A few days after these events, caprice or curiosity led Sara to Swayne’s
cottage. She had very much given up going there–why, she could scarcely
have explained. In reality she knew nothing about the relationship
between her brother and her friend; but either that, unknown to herself,
had exercised some kind of magnetic repulsion upon her, or her own
preoccupation had withdrawn Sara from any special approach to her little
favorite. She would have said she was as fond of her as ever; but in
fact she did not want Pamela as she had wanted her. And the consequence
was that they had been much longer apart than either of them, occupied
with their own concerns, had been aware. The motive which drew Sara
thither after so long an interval was about as mysterious as that which
kept her away. She went, but did not know why; perhaps from some impulse
of those secret threads of fate which are ever being drawn unconsciously
to us into another and another combination; perhaps simply from a
girlish yearning toward the pleasant companion of whom for a time she
had made so much. Mrs. Preston had not recovered when Sara went to see
her daughter–she was still lying on the sofa with one of her nervous
attacks, Pamela said–though the fact was that neither mother nor
daughter understood what kind of attack it was. Anxiety and excitement
and uncertainty had worn poor Mrs. Preston out; and then her headache
was so handy–it saved her from making any decision–it excused her to
herself for not settling immediately what she ought to do. She was not
able to move, and she was thankful for it. She could not undergo the
fatigue of finding some other place to live in, of giving Mr. John his
final answer. To be sure he knew and she knew that his final answer had
been given–that there could be no doubt about it; but still every
practical conclusion was postponed by the attack, and in this point of
view it was the most fortunate thing which could have occurred.

Things were thus with them when Sara, after a long absence, one day
suddenly lighted down upon the shady house in the glory of her summer
attire, like a white dove lying into the bosom of the clouds. Perhaps it
would be wrong to say that Pamela in her black frock stood no chance in
the presence of her visitor; but it is certain that when Miss Brownlow
came floating in with her light dress, and her bright ribbons and her
shining hair, every thing about her gleaming with a certain reflection
from the sunshine, Pamela and her mother could neither of them look at
any thing else. She dazzled them, and yet drew their eyes to her, as
light itself draws every body’s eyes. Pamela shrank a little from her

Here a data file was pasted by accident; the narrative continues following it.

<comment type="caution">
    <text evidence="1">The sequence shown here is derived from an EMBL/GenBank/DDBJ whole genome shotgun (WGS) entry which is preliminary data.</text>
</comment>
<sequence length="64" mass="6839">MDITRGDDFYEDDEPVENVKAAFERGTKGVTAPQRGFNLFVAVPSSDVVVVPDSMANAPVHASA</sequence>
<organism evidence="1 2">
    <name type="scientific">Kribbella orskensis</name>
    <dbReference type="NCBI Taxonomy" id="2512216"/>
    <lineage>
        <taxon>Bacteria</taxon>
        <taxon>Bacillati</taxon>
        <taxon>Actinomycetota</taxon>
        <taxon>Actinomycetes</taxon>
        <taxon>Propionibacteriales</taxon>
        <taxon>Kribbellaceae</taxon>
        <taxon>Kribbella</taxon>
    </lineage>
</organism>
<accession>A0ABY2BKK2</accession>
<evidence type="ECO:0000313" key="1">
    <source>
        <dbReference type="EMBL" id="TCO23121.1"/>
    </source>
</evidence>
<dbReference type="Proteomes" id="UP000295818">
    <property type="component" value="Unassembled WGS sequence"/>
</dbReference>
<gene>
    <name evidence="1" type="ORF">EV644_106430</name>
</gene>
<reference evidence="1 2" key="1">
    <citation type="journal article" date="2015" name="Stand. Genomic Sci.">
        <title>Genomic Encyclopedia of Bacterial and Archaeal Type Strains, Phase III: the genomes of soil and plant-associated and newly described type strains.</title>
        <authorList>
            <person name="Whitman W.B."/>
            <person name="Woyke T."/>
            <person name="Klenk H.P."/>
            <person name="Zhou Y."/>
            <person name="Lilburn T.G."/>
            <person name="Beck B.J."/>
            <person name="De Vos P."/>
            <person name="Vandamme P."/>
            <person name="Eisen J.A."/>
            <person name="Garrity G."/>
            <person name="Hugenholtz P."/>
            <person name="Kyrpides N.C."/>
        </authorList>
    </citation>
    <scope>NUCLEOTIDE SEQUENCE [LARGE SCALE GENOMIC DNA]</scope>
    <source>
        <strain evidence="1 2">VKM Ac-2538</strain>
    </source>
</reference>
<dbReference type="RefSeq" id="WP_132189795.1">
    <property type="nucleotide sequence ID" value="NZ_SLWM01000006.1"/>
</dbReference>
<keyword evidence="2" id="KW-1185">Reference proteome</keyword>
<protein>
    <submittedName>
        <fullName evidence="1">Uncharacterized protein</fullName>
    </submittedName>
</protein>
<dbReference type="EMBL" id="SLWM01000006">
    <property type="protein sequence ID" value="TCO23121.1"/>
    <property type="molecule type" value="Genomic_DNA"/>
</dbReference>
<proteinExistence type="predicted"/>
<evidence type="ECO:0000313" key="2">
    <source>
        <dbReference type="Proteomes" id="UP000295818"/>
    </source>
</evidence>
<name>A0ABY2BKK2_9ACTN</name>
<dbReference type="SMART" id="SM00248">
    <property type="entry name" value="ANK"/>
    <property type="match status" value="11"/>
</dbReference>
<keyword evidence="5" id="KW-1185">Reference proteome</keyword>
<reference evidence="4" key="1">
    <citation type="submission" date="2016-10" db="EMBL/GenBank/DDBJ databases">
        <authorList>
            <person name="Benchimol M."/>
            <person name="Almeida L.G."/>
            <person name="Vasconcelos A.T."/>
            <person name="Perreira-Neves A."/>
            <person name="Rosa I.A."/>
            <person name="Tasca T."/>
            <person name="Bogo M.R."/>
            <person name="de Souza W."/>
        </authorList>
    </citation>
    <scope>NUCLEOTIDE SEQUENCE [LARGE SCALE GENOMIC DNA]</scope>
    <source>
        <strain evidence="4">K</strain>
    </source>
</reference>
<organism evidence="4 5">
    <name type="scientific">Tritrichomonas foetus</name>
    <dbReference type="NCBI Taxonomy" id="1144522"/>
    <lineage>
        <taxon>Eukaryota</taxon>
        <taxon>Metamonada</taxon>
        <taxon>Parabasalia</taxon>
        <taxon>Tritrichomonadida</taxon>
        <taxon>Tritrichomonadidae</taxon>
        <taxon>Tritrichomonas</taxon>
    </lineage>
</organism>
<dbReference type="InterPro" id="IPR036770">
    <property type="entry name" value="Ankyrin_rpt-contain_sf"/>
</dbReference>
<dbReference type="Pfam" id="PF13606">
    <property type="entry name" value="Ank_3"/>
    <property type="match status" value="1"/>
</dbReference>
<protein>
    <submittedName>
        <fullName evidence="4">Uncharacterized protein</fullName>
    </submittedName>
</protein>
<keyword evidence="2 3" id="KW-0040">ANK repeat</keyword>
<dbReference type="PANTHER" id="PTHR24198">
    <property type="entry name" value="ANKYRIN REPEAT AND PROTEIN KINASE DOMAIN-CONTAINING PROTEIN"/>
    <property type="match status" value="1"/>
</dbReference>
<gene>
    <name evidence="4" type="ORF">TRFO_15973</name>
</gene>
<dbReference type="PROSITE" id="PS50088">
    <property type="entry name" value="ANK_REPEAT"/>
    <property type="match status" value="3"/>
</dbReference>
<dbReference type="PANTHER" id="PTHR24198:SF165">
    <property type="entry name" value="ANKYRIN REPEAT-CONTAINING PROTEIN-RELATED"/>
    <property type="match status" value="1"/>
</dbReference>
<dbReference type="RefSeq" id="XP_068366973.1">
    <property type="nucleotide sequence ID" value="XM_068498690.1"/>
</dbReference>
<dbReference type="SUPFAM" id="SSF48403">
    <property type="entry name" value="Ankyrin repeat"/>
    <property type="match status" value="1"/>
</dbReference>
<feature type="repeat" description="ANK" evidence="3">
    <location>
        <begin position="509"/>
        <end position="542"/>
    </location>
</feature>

friend’s side with a painful humility, asking herself whether it was
possible that this bright creature should ever be her sister; while even
Mrs. Preston, though she had all a mother’s admiration for her own
child, could not but feel her heart sink as she thought how this
splendid princess would ever tolerate so inferior an alliance. This
consciousness in their minds made an immediate estrangement between
them. Sara was condescending, and she felt she was condescending, and
hated herself; and as for the mother and daughter, they were constrained
and stricken dumb by the secret in their hearts. And thus there rose a
silent offense on both sides. On hers because they were so cold and
distant; on theirs because it seemed to them that she had come with the
intention of being affable and kind to them, they who could no longer
accept patronage. The mother lay on the sofa in the dark corner, and
Sara sat on the chair in the window, and between the two points Pamela
went straying, ashamed of herself, trying to smooth over her own secret
irritation and discontent, trying to keep the peace between the others,
and yet at the same time wishing and longing that her once welcome
friend would leave them to themselves. The circumstances of their
intercourse were changed, and the intercourse itself had to be organized
anew. Thus the visit might have passed over, leaving only an impression
of pain on their minds, but for an accident which set the matter in a
clearer light. Pamela had been seated at the window with her work before
Sara entered, and underneath the linen she had been stitching lay an
envelope directed to her by Jack Brownlow. Jack had not seen his little
love for one entire day, and naturally he had written her a little
letter, which was as foolish as if he had not been so sensible a young
man. It was only the envelope which lay thus on the table under Pamela’s
work. Its enclosure was laid up in quite another sanctuary, but the
address was there, unquestionably in Jack’s hand. It lay the other way
from Sara’s eyes, tantalizing her with the well-known writing. She tried
hard–without betraying herself, in the intervals of the
conversation–to read the name on it upside down, and her suspicion had
not, as may be supposed, an enlivening effect upon the conversation.
Then she stooped and pretended to look at Pamela’s work; then she gave
the provoking envelope a little stealthy touch with the end of her
parasol. Perhaps scrupulous honor would have forbidden these little
attempts to discover the secret; but when a sister perceives her
brother’s handwriting on the work-table of her friend, it is hard to
resist the inclination to make sure in the first place that it is his,
in the second place to whom it is addressed. This was all that Sara was
guilty of. She would not have peeped into the note for a kingdom, but
she did want to know whom it was written to. Perhaps it was only some
old scrap of paper, some passing word about mendings or fittings to Mr.
Swayne. Perhaps–and then Sara gave the envelope stealthily that little
poke with her parasol.